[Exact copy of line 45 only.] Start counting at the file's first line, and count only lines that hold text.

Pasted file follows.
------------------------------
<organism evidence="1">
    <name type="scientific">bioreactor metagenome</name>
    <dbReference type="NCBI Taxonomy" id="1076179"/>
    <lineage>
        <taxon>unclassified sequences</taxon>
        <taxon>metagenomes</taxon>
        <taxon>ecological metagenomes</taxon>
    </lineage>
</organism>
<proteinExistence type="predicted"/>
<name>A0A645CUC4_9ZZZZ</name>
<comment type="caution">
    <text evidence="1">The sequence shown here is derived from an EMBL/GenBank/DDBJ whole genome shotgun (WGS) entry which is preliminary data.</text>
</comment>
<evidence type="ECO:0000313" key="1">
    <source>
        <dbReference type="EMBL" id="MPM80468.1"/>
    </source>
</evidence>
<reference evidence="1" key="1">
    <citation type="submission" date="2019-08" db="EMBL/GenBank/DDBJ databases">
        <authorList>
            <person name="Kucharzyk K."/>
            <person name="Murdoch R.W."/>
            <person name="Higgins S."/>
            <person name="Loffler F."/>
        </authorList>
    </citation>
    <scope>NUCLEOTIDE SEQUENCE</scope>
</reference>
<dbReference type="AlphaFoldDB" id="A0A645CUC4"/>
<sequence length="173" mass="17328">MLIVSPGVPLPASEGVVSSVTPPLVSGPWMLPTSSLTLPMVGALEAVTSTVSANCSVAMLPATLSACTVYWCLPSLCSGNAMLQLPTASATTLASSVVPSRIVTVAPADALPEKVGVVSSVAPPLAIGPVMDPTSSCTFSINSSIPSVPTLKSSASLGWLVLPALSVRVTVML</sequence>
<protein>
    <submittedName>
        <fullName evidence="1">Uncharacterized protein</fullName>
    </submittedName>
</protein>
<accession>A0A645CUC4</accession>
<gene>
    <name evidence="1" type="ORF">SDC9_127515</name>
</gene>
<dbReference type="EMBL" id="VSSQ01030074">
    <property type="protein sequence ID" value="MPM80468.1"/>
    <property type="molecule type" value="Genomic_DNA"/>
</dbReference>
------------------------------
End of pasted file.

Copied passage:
</dbReference>